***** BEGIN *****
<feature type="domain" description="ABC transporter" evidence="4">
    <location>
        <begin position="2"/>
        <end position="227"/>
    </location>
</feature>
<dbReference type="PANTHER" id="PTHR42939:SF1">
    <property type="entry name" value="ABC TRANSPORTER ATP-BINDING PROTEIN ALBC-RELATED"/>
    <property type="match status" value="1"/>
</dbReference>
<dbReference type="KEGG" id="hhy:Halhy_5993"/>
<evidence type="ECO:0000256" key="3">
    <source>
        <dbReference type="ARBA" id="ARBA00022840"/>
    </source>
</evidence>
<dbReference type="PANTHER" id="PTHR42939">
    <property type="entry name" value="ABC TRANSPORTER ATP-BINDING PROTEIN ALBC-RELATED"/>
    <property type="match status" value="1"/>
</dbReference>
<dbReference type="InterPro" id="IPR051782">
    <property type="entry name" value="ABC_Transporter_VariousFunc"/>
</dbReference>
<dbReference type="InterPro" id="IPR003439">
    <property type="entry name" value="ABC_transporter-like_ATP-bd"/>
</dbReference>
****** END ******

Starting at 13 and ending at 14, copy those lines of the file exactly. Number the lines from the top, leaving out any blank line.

    <source>
        <dbReference type="ARBA" id="ARBA00022840"/>